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Councils appeal to Executive for financial support to help retail and hospitality reopen

Date: 26 May 2020


Councils appeal to Executive for financial support to help retail and hospitality reopen

Councils across Northern Ireland are urging the Executive to give them the financial support they need to help high streets and non-essential retail outlets, and the hospitality and cultural sectors to reopen.

Councils across Northern Ireland are urging the Executive to give them the financial support they need to help high streets and non-essential retail outlets, and the hospitality and cultural sectors to reopen.

The issue was discussed earlier today at the Economy Committee which took joint evidence from NILGA and SOLACE.

SOLACE and NILGA made the Committee aware of the announcement by the High Streets Minister that councils in England are to be given £50m to help businesses introduce measures that will allow them to reopen safely, in accordance with the public health advice around social distancing.

Speaking on behalf of SOLACE, Belfast City Council’s Chief Executive Suzanne Wylie, said: “Councils have been working together to assess the impact of the current pandemic and resulting lockdown on local businesses right across the region. Towns and city centres have been extensively impacted, and this will continue as various sectors such as retail and hospitality reopen.

“Individual councils are at the early stages of working with their business community to support them to reopen and to adapt their current business models. They are also planning how to reimagine and reinvigorate local high streets, and provide the public with confidence that measures have been put in place to ensure their safety when they come back into town. We have seen lots of very innovative examples of outdoor restaurant spaces for example and flexible use of public space.

“Our High Street and town centres are the key drivers to help restart the economy and provide stability as we enter this period of recovery; however, there is very little dedicated Government money earmarked to support this work.

“We are genuinely concerned that this critical section of our economy and our workforce will struggle to survive unless they receive the financial support they so desperately need to adapt and recover from this unprecedented global event.

“Councils have a fundamental role in local economic development and we would ask for this to recognised with a specific financial support package, similar to that being delivered to councils in England, which will enable councils here to play our full part in the rebuilding and recovery that is required for this section of the economy.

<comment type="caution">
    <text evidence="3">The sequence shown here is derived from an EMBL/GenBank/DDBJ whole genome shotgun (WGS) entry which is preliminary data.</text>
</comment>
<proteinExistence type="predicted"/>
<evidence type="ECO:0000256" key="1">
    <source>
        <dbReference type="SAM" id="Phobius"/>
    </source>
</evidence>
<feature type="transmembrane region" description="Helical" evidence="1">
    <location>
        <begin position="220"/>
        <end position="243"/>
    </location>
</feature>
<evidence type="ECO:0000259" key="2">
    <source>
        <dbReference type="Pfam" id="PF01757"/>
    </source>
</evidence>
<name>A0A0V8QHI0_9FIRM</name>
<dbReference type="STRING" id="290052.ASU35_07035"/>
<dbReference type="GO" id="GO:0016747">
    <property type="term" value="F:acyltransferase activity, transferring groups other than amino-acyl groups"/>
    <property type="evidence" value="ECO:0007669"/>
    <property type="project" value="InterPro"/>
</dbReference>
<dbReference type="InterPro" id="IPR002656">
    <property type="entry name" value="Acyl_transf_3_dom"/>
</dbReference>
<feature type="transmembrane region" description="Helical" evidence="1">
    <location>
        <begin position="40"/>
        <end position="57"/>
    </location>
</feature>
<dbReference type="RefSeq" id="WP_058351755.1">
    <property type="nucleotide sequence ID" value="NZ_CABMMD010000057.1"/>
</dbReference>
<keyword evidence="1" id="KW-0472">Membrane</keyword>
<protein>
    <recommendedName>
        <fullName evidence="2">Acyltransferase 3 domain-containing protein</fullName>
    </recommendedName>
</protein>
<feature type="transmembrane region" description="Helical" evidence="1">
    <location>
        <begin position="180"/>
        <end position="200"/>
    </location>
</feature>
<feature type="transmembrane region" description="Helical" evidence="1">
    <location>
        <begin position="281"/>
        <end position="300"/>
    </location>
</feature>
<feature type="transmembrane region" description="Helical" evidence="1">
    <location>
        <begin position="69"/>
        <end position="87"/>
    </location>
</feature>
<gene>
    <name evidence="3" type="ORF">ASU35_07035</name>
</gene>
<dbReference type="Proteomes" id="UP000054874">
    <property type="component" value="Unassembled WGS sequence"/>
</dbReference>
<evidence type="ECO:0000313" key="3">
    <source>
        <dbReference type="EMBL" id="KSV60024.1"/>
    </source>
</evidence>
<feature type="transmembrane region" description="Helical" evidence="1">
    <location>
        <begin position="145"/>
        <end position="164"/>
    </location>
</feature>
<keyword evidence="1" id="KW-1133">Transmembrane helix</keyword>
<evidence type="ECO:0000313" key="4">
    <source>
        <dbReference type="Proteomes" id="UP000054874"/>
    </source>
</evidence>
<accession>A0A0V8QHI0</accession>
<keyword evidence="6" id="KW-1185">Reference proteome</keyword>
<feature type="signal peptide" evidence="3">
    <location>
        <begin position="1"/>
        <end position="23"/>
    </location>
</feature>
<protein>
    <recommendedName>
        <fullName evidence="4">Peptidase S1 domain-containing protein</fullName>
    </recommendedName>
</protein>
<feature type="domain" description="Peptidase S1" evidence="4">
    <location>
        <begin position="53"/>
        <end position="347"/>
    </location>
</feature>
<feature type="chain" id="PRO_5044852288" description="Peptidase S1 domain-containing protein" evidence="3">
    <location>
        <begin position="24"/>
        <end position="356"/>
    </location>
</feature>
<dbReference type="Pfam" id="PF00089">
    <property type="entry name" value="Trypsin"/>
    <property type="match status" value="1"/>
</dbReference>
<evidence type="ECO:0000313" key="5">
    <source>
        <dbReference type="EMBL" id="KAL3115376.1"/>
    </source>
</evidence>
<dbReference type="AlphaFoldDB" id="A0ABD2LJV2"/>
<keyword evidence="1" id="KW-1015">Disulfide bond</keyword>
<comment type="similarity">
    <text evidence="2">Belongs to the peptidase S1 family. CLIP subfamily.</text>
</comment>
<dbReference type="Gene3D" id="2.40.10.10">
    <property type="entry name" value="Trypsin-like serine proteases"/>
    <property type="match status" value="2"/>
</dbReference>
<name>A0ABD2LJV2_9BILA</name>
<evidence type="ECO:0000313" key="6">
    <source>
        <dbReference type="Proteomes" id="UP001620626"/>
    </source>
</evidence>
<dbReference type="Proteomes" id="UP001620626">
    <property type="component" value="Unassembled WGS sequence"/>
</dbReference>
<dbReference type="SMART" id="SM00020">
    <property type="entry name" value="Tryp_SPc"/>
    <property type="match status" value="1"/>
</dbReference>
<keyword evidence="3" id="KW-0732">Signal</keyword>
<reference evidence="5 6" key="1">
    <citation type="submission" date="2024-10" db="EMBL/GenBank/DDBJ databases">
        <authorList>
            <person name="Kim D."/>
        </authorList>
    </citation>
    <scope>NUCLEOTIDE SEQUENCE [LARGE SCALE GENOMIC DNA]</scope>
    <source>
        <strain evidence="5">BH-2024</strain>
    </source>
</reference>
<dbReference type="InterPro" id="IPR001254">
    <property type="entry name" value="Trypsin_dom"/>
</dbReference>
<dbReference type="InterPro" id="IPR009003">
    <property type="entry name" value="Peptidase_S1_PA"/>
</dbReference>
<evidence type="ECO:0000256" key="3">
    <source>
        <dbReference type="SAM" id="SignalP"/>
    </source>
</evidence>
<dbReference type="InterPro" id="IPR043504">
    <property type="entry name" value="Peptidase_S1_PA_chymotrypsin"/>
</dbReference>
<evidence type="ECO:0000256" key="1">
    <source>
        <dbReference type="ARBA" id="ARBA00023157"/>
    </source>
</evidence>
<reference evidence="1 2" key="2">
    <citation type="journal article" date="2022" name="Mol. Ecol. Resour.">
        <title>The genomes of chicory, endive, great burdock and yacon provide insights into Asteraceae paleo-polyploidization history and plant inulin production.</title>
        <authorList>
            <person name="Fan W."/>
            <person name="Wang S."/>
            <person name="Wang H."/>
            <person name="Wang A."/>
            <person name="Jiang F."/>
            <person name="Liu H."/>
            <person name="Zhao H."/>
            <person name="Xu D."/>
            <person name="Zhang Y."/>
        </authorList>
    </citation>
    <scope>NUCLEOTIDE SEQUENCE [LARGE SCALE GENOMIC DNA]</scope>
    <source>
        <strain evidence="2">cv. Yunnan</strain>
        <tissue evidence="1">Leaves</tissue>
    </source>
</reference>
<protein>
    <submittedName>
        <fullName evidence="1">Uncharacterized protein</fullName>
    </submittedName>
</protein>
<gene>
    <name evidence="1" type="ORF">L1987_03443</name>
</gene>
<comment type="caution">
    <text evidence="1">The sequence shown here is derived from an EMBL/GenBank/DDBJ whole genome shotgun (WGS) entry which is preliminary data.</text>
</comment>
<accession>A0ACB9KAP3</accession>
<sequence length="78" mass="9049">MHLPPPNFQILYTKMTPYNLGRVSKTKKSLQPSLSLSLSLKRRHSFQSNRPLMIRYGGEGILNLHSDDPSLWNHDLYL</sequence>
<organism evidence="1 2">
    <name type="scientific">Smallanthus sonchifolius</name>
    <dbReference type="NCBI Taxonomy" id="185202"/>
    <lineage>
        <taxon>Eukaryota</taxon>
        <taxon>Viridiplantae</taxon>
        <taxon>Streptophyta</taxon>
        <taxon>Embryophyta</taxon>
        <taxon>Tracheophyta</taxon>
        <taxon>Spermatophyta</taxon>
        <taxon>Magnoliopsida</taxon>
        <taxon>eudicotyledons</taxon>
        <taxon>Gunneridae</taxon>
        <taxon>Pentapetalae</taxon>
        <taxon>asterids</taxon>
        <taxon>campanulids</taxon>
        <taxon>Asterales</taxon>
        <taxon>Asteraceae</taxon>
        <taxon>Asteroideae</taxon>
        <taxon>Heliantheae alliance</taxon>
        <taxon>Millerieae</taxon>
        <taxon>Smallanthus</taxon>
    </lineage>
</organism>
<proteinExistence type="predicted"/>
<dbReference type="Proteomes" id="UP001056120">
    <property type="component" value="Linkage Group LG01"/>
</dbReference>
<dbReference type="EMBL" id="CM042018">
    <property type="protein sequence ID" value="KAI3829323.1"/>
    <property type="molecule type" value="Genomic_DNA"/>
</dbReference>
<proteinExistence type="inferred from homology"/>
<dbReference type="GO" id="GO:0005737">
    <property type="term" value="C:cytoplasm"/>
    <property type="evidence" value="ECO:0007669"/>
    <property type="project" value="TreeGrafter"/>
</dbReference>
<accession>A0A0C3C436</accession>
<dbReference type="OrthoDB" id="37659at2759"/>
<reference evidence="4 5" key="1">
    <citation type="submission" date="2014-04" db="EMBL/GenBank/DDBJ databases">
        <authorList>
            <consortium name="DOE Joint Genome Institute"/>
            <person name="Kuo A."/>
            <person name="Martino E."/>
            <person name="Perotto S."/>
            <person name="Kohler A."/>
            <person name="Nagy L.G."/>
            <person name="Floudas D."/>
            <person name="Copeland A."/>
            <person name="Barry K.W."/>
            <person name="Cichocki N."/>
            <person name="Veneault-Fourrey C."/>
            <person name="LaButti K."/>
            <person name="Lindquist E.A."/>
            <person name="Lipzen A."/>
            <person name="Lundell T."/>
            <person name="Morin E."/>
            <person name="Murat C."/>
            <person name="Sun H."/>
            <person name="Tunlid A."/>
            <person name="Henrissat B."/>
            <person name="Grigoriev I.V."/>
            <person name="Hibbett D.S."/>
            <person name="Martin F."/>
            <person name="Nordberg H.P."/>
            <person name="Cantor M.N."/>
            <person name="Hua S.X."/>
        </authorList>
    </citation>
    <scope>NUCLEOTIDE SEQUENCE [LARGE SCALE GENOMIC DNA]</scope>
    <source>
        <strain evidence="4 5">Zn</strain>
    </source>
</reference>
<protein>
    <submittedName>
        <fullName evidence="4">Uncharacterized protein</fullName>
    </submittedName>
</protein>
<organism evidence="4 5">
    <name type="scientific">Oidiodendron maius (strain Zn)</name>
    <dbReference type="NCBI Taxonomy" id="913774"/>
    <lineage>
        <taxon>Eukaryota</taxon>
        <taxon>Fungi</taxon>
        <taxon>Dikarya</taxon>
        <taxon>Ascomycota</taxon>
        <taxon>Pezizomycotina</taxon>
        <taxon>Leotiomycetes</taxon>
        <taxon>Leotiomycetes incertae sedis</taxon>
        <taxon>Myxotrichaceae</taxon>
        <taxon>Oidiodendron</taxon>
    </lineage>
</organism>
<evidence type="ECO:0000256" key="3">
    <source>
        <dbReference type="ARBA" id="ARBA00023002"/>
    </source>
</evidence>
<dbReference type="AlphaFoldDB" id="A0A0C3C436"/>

“We are actively considering how we can support, provide advice, market, and coordinate as appropriate, a range of practical measures – including signage and markings, and temporary barriers to ensure social distancing while queuing - to help people feel safe and confident to re-enter retail outlets on our high streets and town centres.

“This will cost money, and we are appealing to the NI Executive to support councils in helping to deliver these measures to achieve a safe, accessible, yet socially distant environment on our high streets.”

The Chief Executive of Belfast City Council is to write to the Economy Minister, on behalf of SOLACE, as a matter of urgency to emphasise the need for a similar support package from an NI perspective, and seek information on what proposals are being considered.

SOLACE and NILGA have also called for more Government support for micro-business, rapid skills development programmes, and an integrated approach to recovery across Government and in partnership with councils and local business organisations.

NILGA spokesperson, Derek McCallan, added: “NILGA joins SOLACE in this request for financial support for councils to revitalise our high streets across every part of NI. The role of councils in economic recovery and on the Covid-19 front line has been applauded, but without specific resources to do city, town and village centre revitalisation work, we run the risk of being slower in our response than all other regions, at a time when we need to and can be full throttle to get our economy back on track. 

"Here is an opportunity that councils will deliver on, if funded to do the same work as local authorities are doing right now in other parts of the UK. The results of this High Street recovery work - if councils are given the resources - will yield a massive return on the investment provided."

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